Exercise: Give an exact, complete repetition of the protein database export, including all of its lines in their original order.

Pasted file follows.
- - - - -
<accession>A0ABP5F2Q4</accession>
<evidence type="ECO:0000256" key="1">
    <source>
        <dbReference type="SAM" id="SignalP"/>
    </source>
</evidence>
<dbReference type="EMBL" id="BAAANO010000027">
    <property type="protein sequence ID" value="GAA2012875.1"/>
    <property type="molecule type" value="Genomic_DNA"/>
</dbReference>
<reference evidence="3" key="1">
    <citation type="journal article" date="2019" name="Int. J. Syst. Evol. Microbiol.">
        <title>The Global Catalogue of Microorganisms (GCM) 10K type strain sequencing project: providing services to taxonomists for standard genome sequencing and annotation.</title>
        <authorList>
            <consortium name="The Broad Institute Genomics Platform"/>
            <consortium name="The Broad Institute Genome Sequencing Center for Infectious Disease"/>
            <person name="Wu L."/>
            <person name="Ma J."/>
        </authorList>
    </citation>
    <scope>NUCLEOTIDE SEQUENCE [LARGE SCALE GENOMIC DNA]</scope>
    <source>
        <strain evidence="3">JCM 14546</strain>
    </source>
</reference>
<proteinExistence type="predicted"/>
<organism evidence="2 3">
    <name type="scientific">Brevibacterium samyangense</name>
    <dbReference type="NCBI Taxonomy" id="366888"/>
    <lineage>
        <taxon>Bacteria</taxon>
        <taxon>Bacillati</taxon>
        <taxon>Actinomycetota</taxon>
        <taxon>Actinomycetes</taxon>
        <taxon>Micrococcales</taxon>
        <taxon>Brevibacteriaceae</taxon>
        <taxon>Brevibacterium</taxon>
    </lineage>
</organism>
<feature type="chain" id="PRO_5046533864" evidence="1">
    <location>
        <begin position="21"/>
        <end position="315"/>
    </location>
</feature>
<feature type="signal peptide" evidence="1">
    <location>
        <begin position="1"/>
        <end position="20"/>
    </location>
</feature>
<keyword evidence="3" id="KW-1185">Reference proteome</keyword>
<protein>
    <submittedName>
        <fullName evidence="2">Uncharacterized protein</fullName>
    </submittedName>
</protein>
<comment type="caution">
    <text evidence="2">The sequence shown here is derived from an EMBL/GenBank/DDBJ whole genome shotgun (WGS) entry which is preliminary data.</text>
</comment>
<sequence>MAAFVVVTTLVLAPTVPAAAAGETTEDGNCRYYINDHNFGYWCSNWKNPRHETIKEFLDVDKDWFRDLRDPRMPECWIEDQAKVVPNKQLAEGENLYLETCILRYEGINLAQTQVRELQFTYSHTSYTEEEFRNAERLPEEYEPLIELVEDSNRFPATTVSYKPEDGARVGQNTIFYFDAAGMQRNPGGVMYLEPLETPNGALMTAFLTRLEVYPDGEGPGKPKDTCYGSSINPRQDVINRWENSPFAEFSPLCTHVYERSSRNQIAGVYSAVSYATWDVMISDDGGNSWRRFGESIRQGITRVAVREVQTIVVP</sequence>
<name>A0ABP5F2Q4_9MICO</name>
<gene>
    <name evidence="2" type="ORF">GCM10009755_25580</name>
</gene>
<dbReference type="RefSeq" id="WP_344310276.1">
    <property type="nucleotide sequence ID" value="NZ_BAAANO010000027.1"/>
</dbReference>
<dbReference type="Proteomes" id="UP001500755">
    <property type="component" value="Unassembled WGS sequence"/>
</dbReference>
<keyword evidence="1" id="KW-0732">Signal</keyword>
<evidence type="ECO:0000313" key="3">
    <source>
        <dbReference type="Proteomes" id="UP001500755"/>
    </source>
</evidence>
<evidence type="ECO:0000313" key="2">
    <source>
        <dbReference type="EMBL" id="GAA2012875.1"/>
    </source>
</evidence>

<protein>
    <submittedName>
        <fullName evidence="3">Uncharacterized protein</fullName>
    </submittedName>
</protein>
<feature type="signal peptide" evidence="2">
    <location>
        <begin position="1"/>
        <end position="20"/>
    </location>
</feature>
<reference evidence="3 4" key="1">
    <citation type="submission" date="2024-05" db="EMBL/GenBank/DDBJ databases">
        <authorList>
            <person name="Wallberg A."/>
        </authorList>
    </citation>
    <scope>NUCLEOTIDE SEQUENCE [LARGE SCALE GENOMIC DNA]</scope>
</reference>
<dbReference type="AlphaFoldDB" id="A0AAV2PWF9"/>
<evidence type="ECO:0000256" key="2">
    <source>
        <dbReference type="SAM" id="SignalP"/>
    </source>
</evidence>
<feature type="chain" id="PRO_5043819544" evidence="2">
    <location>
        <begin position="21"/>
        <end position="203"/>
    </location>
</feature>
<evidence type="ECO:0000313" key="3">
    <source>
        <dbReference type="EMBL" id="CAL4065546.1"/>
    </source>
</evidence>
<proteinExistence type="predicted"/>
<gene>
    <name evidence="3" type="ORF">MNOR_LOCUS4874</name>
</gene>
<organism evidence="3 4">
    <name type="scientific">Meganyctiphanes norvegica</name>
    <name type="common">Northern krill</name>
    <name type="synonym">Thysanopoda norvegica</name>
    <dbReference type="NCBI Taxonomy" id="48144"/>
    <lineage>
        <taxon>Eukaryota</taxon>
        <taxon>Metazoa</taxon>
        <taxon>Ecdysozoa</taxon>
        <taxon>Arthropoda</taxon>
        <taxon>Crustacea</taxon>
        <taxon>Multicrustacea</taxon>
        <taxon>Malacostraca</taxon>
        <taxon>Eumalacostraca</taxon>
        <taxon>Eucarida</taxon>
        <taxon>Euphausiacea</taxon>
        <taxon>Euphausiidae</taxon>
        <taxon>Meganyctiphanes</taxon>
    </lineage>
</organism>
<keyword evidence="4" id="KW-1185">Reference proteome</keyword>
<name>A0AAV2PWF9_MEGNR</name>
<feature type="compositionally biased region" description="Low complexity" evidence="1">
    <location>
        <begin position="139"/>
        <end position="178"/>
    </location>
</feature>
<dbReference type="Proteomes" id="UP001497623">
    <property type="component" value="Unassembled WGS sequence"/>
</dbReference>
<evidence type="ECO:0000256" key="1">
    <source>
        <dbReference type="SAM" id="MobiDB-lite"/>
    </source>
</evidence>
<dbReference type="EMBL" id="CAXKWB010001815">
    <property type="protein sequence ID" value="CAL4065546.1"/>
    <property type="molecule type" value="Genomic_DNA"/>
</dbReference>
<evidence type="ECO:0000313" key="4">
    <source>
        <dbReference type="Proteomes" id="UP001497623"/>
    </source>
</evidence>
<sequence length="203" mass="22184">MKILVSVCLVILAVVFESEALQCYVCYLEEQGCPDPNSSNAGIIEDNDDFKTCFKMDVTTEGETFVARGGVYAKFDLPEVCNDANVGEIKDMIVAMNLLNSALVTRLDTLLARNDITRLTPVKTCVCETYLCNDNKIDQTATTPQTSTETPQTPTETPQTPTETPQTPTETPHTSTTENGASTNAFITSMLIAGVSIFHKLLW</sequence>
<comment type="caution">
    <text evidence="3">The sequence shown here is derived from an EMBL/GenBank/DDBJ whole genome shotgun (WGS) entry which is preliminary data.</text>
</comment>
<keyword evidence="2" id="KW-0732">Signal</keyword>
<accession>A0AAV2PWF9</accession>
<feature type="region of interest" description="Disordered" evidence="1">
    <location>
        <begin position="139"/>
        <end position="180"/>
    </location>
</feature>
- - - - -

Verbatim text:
<accession>A0ABP5F2Q4</accession>
<evidence type="ECO:0000256" key="1">
    <source>
        <dbReference type="SAM" id="SignalP"/>
    </source>
</evidence>
<dbReference type="EMBL" id="BAAANO010000027">
    <property type="protein sequence ID" value="GAA2012875.1"/>
    <property type="molecule type" value="Genomic_DNA"/>
</dbReference>
<reference evidence="3" key="1">
    <citation type="journal article" date="2019" name="Int. J. Syst. Evol. Microbiol.">
        <title>The Global Catalogue of Microorganisms (GCM) 10K type strain sequencing project: providing services to taxonomists for standard genome sequencing and annotation.</title>
        <authorList>
            <consortium name="The Broad Institute Genomics Platform"/>
            <consortium name="The Broad Institute Genome Sequencing Center for Infectious Disease"/>
            <person name="Wu L."/>
            <person name="Ma J."/>
        </authorList>
    </citation>
    <scope>NUCLEOTIDE SEQUENCE [LARGE SCALE GENOMIC DNA]</scope>
    <source>
        <strain evidence="3">JCM 14546</strain>
    </source>
</reference>
<proteinExistence type="predicted"/>
<organism evidence="2 3">
    <name type="scientific">Brevibacterium samyangense</name>
    <dbReference type="NCBI Taxonomy" id="366888"/>
    <lineage>
        <taxon>Bacteria</taxon>
        <taxon>Bacillati</taxon>
        <taxon>Actinomycetota</taxon>
        <taxon>Actinomycetes</taxon>
        <taxon>Micrococcales</taxon>
        <taxon>Brevibacteriaceae</taxon>
        <taxon>Brevibacterium</taxon>
    </lineage>
</organism>
<feature type="chain" id="PRO_5046533864" evidence="1">
    <location>
        <begin position="21"/>
        <end position="315"/>
    </location>
</feature>
<feature type="signal peptide" evidence="1">
    <location>
        <begin position="1"/>
        <end position="20"/>
    </location>
</feature>
<keyword evidence="3" id="KW-1185">Reference proteome</keyword>
<protein>
    <submittedName>
        <fullName evidence="2">Uncharacterized protein</fullName>
    </submittedName>
</protein>
<comment type="caution">
    <text evidence="2">The sequence shown here is derived from an EMBL/GenBank/DDBJ whole genome shotgun (WGS) entry which is preliminary data.</text>
</comment>
<sequence>MAAFVVVTTLVLAPTVPAAAAGETTEDGNCRYYINDHNFGYWCSNWKNPRHETIKEFLDVDKDWFRDLRDPRMPECWIEDQAKVVPNKQLAEGENLYLETCILRYEGINLAQTQVRELQFTYSHTSYTEEEFRNAERLPEEYEPLIELVEDSNRFPATTVSYKPEDGARVGQNTIFYFDAAGMQRNPGGVMYLEPLETPNGALMTAFLTRLEVYPDGEGPGKPKDTCYGSSINPRQDVINRWENSPFAEFSPLCTHVYERSSRNQIAGVYSAVSYATWDVMISDDGGNSWRRFGESIRQGITRVAVREVQTIVVP</sequence>
<name>A0ABP5F2Q4_9MICO</name>
<gene>
    <name evidence="2" type="ORF">GCM10009755_25580</name>
</gene>
<dbReference type="RefSeq" id="WP_344310276.1">
    <property type="nucleotide sequence ID" value="NZ_BAAANO010000027.1"/>
</dbReference>
<dbReference type="Proteomes" id="UP001500755">
    <property type="component" value="Unassembled WGS sequence"/>
</dbReference>
<keyword evidence="1" id="KW-0732">Signal</keyword>
<evidence type="ECO:0000313" key="3">
    <source>
        <dbReference type="Proteomes" id="UP001500755"/>
    </source>
</evidence>
<evidence type="ECO:0000313" key="2">
    <source>
        <dbReference type="EMBL" id="GAA2012875.1"/>
    </source>
</evidence>

<protein>
    <submittedName>
        <fullName evidence="3">Uncharacterized protein</fullName>
    </submittedName>
</protein>
<feature type="signal peptide" evidence="2">
    <location>
        <begin position="1"/>
        <end position="20"/>
    </location>
</feature>
<reference evidence="3 4" key="1">
    <citation type="submission" date="2024-05" db="EMBL/GenBank/DDBJ databases">
        <authorList>
            <person name="Wallberg A."/>
        </authorList>
    </citation>
    <scope>NUCLEOTIDE SEQUENCE [LARGE SCALE GENOMIC DNA]</scope>
</reference>
<dbReference type="AlphaFoldDB" id="A0AAV2PWF9"/>
<evidence type="ECO:0000256" key="2">
    <source>
        <dbReference type="SAM" id="SignalP"/>
    </source>
</evidence>
<feature type="chain" id="PRO_5043819544" evidence="2">
    <location>
        <begin position="21"/>
        <end position="203"/>
    </location>
</feature>
<evidence type="ECO:0000313" key="3">
    <source>
        <dbReference type="EMBL" id="CAL4065546.1"/>
    </source>
</evidence>
<proteinExistence type="predicted"/>
<gene>
    <name evidence="3" type="ORF">MNOR_LOCUS4874</name>
</gene>
<organism evidence="3 4">
    <name type="scientific">Meganyctiphanes norvegica</name>
    <name type="common">Northern krill</name>
    <name type="synonym">Thysanopoda norvegica</name>
    <dbReference type="NCBI Taxonomy" id="48144"/>
    <lineage>
        <taxon>Eukaryota</taxon>
        <taxon>Metazoa</taxon>
        <taxon>Ecdysozoa</taxon>
        <taxon>Arthropoda</taxon>
        <taxon>Crustacea</taxon>
        <taxon>Multicrustacea</taxon>
        <taxon>Malacostraca</taxon>
        <taxon>Eumalacostraca</taxon>
        <taxon>Eucarida</taxon>
        <taxon>Euphausiacea</taxon>
        <taxon>Euphausiidae</taxon>
        <taxon>Meganyctiphanes</taxon>
    </lineage>
</organism>
<keyword evidence="4" id="KW-1185">Reference proteome</keyword>
<name>A0AAV2PWF9_MEGNR</name>
<feature type="compositionally biased region" description="Low complexity" evidence="1">
    <location>
        <begin position="139"/>
        <end position="178"/>
    </location>
</feature>
<dbReference type="Proteomes" id="UP001497623">
    <property type="component" value="Unassembled WGS sequence"/>
</dbReference>
<evidence type="ECO:0000256" key="1">
    <source>
        <dbReference type="SAM" id="MobiDB-lite"/>
    </source>
</evidence>
<dbReference type="EMBL" id="CAXKWB010001815">
    <property type="protein sequence ID" value="CAL4065546.1"/>
    <property type="molecule type" value="Genomic_DNA"/>
</dbReference>
<evidence type="ECO:0000313" key="4">
    <source>
        <dbReference type="Proteomes" id="UP001497623"/>
    </source>
</evidence>
<sequence length="203" mass="22184">MKILVSVCLVILAVVFESEALQCYVCYLEEQGCPDPNSSNAGIIEDNDDFKTCFKMDVTTEGETFVARGGVYAKFDLPEVCNDANVGEIKDMIVAMNLLNSALVTRLDTLLARNDITRLTPVKTCVCETYLCNDNKIDQTATTPQTSTETPQTPTETPQTPTETPQTPTETPHTSTTENGASTNAFITSMLIAGVSIFHKLLW</sequence>
<comment type="caution">
    <text evidence="3">The sequence shown here is derived from an EMBL/GenBank/DDBJ whole genome shotgun (WGS) entry which is preliminary data.</text>
</comment>
<keyword evidence="2" id="KW-0732">Signal</keyword>
<accession>A0AAV2PWF9</accession>
<feature type="region of interest" description="Disordered" evidence="1">
    <location>
        <begin position="139"/>
        <end position="180"/>
    </location>
</feature>